“Did she finally do her chores?” Chroniclus asked.

Railix glanced back at the elf, not feeling any guilt for breaking the rules. “No. She found it on her play set outside.”

The elf frowned curiously. “That’s odd. That’s the doll she’s been wanting, right?”

“Yes. And now that she has it, she can get over it and move on with her life.”

“Did you have anything to do with that?”

Railix shot the elf a scathing look. “You have more motive and opportunity than I.”

Chroniclus considered him suspiciously. “You didn’t see anything or anyone place that doll where Cassie could find it?”

“My job is to watch the child, not the yard. She doesn’t particularly care for the outdoors, so no, I did not see anything.”

There were two minutes of heavy silence. Chroniclus’s eyes were narrowed as they studied the trallorp’s harsh face for any sign of guilt. He met the elf’s eyes evenly, his only movement coming from the impatient tapping of his finger that informed the elf he was waiting to resume his work. Chroniclus released him from his gaze and suspicion. Railix turned back to the orb, only half his attention focused on the playing child. Elyssa had come out as she had promised, and was now chasing her children around the yard in a vigorous game of kick-the-can.

Chroniclus watched the scene over Railix’s shoulder. “I want you to keep an extra watch over the house from now on. It could be coincidence that that doll was left there, but I don’t want to take the chance that it wasn’t. I’m also going to give you access to Earth so that if something does come up, you can take care of it immediately.”

Railix nodded in understanding.

Chroniclus spent a minute more watching the child before he disappeared into the Böchard to attend to his own duties.

Railix smirked once before turning back to his work. Hopefully now he wouldn’t have to suffer through any more toy funerals.


May I


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There was a tapping at Drax’s window. She spun her knife in her hand absently as she went to investigate. Her pure white skin and hair looked ghostly in the window’s transparent reflection, but it was only there for a moment, vanishing like a true phantom as she pushed the glass open. There was no one hovering outside, and no one lingering below, but there was a bouquet of orchids resting on a newly extended ledge. Drax stared at the flowers dumbly for a moment, then created a little wind to blow them to the ground.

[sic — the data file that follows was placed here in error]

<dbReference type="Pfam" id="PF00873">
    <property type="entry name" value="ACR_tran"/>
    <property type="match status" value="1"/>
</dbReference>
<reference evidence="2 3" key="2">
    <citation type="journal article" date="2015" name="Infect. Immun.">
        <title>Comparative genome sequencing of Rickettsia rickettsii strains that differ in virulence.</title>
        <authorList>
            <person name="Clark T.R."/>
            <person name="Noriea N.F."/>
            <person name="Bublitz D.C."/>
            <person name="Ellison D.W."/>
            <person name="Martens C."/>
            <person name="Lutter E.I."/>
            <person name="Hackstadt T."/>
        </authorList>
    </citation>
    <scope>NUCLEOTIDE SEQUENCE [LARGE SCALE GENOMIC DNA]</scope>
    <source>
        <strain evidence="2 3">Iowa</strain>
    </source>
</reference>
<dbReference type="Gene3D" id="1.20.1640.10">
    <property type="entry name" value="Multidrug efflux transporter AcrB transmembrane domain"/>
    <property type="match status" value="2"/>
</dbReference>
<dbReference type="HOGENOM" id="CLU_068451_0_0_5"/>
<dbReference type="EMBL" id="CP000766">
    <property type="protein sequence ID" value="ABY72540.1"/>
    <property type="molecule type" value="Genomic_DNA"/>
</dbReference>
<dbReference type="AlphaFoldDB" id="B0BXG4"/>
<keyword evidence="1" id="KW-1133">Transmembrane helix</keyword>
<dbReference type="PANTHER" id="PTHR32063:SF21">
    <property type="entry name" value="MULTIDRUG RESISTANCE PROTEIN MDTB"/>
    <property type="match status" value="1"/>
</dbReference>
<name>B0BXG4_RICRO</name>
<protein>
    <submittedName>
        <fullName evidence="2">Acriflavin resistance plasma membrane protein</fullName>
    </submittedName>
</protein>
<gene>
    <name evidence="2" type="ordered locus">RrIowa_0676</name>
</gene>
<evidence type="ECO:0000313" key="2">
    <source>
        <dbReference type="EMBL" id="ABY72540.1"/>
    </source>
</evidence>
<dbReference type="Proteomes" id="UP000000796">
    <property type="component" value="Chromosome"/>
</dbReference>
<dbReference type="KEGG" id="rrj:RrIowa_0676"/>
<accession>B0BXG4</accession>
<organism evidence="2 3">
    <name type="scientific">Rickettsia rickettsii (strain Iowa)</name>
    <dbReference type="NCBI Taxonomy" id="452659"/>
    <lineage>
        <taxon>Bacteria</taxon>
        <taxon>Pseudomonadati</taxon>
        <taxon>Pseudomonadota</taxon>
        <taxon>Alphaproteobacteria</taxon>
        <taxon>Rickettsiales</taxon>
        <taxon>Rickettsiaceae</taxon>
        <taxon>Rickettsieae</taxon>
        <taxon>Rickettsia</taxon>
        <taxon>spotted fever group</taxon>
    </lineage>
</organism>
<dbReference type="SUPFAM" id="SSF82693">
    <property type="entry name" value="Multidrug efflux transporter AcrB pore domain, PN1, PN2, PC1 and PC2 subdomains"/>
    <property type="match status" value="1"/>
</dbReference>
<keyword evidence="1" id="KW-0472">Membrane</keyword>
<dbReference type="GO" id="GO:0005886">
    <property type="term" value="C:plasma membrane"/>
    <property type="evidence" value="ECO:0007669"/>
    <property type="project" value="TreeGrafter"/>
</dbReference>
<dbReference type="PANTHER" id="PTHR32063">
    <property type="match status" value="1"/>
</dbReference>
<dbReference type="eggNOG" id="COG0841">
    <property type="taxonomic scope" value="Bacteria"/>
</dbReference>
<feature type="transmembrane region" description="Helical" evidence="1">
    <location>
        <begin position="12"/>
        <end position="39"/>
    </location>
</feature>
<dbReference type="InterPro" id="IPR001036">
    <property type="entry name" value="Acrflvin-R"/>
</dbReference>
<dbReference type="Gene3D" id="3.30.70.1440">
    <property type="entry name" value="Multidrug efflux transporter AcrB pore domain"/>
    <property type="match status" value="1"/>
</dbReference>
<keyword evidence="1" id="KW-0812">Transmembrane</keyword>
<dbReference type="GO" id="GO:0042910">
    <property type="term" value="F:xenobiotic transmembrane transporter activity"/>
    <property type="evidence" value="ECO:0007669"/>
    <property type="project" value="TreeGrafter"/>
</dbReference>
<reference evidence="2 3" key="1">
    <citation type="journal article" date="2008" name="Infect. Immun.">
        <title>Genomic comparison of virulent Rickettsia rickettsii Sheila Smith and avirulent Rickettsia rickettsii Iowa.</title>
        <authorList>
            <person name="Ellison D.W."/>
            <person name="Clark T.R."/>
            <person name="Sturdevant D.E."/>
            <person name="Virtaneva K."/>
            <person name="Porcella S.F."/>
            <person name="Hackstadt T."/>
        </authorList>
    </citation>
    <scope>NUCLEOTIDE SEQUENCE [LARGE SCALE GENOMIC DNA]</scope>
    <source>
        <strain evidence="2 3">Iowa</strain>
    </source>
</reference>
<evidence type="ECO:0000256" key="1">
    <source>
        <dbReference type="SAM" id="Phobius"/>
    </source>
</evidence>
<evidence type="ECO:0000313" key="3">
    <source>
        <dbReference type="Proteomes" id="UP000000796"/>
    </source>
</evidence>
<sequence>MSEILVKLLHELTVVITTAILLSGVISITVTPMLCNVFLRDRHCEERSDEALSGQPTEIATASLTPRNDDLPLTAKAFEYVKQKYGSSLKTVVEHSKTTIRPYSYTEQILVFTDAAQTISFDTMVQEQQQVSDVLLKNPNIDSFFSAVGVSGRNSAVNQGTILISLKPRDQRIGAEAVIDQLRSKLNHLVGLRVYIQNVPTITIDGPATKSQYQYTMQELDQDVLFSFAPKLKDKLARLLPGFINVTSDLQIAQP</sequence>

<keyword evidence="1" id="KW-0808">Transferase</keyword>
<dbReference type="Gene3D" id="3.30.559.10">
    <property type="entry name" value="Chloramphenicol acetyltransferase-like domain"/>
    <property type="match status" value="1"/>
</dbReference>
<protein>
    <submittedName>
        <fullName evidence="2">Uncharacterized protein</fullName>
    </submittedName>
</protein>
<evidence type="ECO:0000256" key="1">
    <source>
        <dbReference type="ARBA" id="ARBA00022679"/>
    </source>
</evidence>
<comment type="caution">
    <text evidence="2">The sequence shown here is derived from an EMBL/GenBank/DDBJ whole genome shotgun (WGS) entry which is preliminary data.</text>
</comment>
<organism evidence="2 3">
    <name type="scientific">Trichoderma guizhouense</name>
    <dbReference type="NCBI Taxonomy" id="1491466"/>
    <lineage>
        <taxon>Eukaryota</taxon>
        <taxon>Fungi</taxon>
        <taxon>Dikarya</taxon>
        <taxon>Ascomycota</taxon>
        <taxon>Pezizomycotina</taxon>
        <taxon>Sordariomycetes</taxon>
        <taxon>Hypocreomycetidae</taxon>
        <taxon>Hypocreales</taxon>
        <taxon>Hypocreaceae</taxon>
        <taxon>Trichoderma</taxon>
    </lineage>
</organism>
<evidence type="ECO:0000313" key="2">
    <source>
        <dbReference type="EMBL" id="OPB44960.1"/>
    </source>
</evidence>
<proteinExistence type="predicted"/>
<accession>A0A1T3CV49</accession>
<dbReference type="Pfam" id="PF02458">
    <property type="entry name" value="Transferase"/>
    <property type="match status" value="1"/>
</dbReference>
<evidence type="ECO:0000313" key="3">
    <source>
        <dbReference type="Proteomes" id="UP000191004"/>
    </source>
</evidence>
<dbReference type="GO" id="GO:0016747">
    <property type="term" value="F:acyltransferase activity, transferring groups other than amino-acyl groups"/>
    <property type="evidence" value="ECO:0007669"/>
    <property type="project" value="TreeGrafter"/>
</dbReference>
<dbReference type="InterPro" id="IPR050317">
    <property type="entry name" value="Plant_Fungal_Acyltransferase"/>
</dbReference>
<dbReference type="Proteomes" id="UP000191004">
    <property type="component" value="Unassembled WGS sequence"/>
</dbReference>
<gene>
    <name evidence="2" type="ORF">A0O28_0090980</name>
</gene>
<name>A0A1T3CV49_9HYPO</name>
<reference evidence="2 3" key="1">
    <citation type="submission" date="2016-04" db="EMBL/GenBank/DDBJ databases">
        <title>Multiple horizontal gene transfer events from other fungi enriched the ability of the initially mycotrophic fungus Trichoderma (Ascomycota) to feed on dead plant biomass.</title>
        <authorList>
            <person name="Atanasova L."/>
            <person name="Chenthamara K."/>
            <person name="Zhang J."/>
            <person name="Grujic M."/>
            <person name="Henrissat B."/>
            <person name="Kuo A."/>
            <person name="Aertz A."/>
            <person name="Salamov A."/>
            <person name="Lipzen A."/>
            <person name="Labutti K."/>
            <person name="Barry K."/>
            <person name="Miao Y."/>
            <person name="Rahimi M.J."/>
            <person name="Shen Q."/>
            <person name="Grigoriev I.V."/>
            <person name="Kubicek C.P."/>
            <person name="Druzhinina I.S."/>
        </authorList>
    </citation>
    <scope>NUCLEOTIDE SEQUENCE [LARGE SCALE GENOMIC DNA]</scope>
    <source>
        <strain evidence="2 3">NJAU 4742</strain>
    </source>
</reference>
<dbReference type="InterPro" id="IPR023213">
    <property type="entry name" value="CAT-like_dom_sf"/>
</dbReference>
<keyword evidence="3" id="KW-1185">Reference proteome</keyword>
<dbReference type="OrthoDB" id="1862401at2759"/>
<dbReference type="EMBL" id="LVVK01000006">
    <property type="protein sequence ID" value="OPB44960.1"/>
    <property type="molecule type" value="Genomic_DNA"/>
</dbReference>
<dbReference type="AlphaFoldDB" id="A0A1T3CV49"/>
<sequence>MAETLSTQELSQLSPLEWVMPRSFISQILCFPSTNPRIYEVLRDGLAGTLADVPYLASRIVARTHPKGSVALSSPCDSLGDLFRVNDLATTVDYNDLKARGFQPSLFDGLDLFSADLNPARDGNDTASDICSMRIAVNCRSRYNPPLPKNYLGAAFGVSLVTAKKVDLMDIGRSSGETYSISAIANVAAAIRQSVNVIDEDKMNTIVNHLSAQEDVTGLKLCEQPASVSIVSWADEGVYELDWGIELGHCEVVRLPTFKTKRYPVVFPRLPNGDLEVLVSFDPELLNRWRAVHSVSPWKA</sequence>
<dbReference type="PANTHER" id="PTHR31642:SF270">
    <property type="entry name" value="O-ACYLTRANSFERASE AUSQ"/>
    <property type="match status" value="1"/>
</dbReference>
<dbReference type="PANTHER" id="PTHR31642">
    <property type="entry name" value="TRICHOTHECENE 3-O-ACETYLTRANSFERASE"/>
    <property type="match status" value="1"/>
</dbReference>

She closed her window and shook her head. “What am I supposed to do with flowers?”

Drax went to visit her father’s shrine in the morning, a habit she’d formed when she was a toddler, and she was surprised to find another bouquet of flowers sitting on the steps of his mausoleum. She picked them up, examining the zinnias and yarrow for a sign that her mother had left them, and found a note tucked in the center of the arrangement. The handwriting was crude and large, but it was clearly legible. It read: For Drax, with admiration, Kryptin. Drax lowered the flowers with a frown. It took her a moment to remember that Kryptin was Cassie’s enormous brother from Parafaxilia. Why was he sending her flowers? She shrugged, crumpled the tag, and placed the flowers at the foot of her father’s statue inside the mausoleum.

Drax wandered back to the Academy, trying to puzzle out the meaning of the flowers. She kicked the nearest wall in frustration and activated the door portal, plugging in the code for the Böchard. Chroniclus would know.

Chroniclus was busy, as was his wife, Aoife. Their little house stood dark and empty in the middle of the massive library. Drax glared at the closed door and began searching the aisles for Railix, Bertram, or another chronicler she could get answers from. After several minutes of searching, she heard familiar voices discussing the mysterious bouquets.

“You can’t just leave flowers in random places where you know she goes,” Faye was saying. “That just makes you look like a creepy stalker. You need to actually talk to her.”

“And besides,” Cassie added, “I don’t think Drax even knows what to do with flowers.”

“What do you do with them?” Kryptin asked curiously. Then he added, “I only sent flowers because Aselma suggested it.”